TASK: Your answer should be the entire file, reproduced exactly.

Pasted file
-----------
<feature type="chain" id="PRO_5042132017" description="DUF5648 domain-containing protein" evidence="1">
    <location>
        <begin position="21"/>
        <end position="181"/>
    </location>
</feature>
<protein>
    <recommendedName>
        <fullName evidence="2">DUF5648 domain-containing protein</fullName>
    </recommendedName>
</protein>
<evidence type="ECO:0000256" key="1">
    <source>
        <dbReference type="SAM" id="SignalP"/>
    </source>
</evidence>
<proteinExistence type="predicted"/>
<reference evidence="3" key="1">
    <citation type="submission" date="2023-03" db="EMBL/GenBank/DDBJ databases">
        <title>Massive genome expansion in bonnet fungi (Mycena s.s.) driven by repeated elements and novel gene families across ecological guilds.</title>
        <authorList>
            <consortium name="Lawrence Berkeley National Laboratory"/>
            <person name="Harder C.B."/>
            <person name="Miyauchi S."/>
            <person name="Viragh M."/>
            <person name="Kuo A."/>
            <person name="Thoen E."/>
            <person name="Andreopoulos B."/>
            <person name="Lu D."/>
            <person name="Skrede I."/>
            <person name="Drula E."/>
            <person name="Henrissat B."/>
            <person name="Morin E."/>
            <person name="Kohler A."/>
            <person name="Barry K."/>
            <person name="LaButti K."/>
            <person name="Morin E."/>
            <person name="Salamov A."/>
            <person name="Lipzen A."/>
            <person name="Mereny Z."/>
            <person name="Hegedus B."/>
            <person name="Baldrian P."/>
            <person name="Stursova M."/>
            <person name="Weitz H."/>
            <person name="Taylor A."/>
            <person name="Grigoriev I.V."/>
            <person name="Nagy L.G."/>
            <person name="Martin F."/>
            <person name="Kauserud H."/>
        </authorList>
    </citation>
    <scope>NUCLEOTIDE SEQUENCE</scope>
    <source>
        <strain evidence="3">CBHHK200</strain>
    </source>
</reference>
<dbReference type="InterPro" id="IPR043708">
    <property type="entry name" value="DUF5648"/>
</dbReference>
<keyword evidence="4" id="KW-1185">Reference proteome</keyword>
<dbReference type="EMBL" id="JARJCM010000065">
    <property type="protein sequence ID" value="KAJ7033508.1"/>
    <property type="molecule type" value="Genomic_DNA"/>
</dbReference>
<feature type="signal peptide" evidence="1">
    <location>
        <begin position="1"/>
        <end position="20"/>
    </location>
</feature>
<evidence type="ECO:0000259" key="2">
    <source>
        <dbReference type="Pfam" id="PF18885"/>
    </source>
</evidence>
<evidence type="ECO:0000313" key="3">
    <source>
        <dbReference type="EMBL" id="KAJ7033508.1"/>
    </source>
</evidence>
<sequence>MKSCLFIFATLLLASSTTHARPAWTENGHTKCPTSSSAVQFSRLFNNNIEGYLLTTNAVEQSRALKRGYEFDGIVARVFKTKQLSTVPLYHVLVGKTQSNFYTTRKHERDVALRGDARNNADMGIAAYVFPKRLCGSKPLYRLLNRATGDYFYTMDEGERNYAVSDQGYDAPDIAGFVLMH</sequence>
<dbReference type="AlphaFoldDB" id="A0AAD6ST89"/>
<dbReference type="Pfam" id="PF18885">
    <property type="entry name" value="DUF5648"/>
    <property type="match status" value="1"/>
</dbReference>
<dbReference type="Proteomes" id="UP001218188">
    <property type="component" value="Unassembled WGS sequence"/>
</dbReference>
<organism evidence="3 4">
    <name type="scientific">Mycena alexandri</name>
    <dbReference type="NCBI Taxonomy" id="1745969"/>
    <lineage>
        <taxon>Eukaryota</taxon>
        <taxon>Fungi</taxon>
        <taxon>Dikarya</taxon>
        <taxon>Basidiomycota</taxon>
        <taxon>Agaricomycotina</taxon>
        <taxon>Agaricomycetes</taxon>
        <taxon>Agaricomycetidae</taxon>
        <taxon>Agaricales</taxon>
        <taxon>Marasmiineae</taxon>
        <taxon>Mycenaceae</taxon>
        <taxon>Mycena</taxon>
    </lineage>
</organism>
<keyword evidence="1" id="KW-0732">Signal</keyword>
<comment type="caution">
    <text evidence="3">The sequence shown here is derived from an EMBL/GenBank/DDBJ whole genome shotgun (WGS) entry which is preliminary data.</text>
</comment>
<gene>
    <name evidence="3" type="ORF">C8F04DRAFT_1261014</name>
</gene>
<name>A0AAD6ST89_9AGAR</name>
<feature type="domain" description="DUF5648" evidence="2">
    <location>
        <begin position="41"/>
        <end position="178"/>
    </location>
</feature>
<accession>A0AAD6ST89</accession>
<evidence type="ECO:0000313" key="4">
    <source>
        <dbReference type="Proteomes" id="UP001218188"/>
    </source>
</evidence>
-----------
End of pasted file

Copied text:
<feature type="chain" id="PRO_5042132017" description="DUF5648 domain-containing protein" evidence="1">
    <location>
        <begin position="21"/>
        <end position="181"/>
    </location>
</feature>
<protein>
    <recommendedName>
        <fullName evidence="2">DUF5648 domain-containing protein</fullName>
    </recommendedName>
</protein>
<evidence type="ECO:0000256" key="1">
    <source>
        <dbReference type="SAM" id="SignalP"/>
    </source>
</evidence>
<proteinExistence type="predicted"/>
<reference evidence="3" key="1">
    <citation type="submission" date="2023-03" db="EMBL/GenBank/DDBJ databases">
        <title>Massive genome expansion in bonnet fungi (Mycena s.s.) driven by repeated elements and novel gene families across ecological guilds.</title>
        <authorList>
            <consortium name="Lawrence Berkeley National Laboratory"/>
            <person name="Harder C.B."/>
            <person name="Miyauchi S."/>
            <person name="Viragh M."/>
            <person name="Kuo A."/>
            <person name="Thoen E."/>
            <person name="Andreopoulos B."/>
            <person name="Lu D."/>
            <person name="Skrede I."/>
            <person name="Drula E."/>
            <person name="Henrissat B."/>
            <person name="Morin E."/>
            <person name="Kohler A."/>
            <person name="Barry K."/>
            <person name="LaButti K."/>
            <person name="Morin E."/>
            <person name="Salamov A."/>
            <person name="Lipzen A."/>
            <person name="Mereny Z."/>
            <person name="Hegedus B."/>
            <person name="Baldrian P."/>
            <person name="Stursova M."/>
            <person name="Weitz H."/>
            <person name="Taylor A."/>
            <person name="Grigoriev I.V."/>
            <person name="Nagy L.G."/>
            <person name="Martin F."/>
            <person name="Kauserud H."/>
        </authorList>
    </citation>
    <scope>NUCLEOTIDE SEQUENCE</scope>
    <source>
        <strain evidence="3">CBHHK200</strain>
    </source>
</reference>
<dbReference type="InterPro" id="IPR043708">
    <property type="entry name" value="DUF5648"/>
</dbReference>
<keyword evidence="4" id="KW-1185">Reference proteome</keyword>
<dbReference type="EMBL" id="JARJCM010000065">
    <property type="protein sequence ID" value="KAJ7033508.1"/>
    <property type="molecule type" value="Genomic_DNA"/>
</dbReference>
<feature type="signal peptide" evidence="1">
    <location>
        <begin position="1"/>
        <end position="20"/>
    </location>
</feature>
<evidence type="ECO:0000259" key="2">
    <source>
        <dbReference type="Pfam" id="PF18885"/>
    </source>
</evidence>
<evidence type="ECO:0000313" key="3">
    <source>
        <dbReference type="EMBL" id="KAJ7033508.1"/>
    </source>
</evidence>
<sequence>MKSCLFIFATLLLASSTTHARPAWTENGHTKCPTSSSAVQFSRLFNNNIEGYLLTTNAVEQSRALKRGYEFDGIVARVFKTKQLSTVPLYHVLVGKTQSNFYTTRKHERDVALRGDARNNADMGIAAYVFPKRLCGSKPLYRLLNRATGDYFYTMDEGERNYAVSDQGYDAPDIAGFVLMH</sequence>
<dbReference type="AlphaFoldDB" id="A0AAD6ST89"/>
<dbReference type="Pfam" id="PF18885">
    <property type="entry name" value="DUF5648"/>
    <property type="match status" value="1"/>
</dbReference>
<dbReference type="Proteomes" id="UP001218188">
    <property type="component" value="Unassembled WGS sequence"/>
</dbReference>
<organism evidence="3 4">
    <name type="scientific">Mycena alexandri</name>
    <dbReference type="NCBI Taxonomy" id="1745969"/>
    <lineage>
        <taxon>Eukaryota</taxon>
        <taxon>Fungi</taxon>
        <taxon>Dikarya</taxon>
        <taxon>Basidiomycota</taxon>
        <taxon>Agaricomycotina</taxon>
        <taxon>Agaricomycetes</taxon>
        <taxon>Agaricomycetidae</taxon>
        <taxon>Agaricales</taxon>
        <taxon>Marasmiineae</taxon>
        <taxon>Mycenaceae</taxon>
        <taxon>Mycena</taxon>
    </lineage>
</organism>
<keyword evidence="1" id="KW-0732">Signal</keyword>
<comment type="caution">
    <text evidence="3">The sequence shown here is derived from an EMBL/GenBank/DDBJ whole genome shotgun (WGS) entry which is preliminary data.</text>
</comment>
<gene>
    <name evidence="3" type="ORF">C8F04DRAFT_1261014</name>
</gene>
<name>A0AAD6ST89_9AGAR</name>
<feature type="domain" description="DUF5648" evidence="2">
    <location>
        <begin position="41"/>
        <end position="178"/>
    </location>
</feature>
<accession>A0AAD6ST89</accession>
<evidence type="ECO:0000313" key="4">
    <source>
        <dbReference type="Proteomes" id="UP001218188"/>
    </source>
</evidence>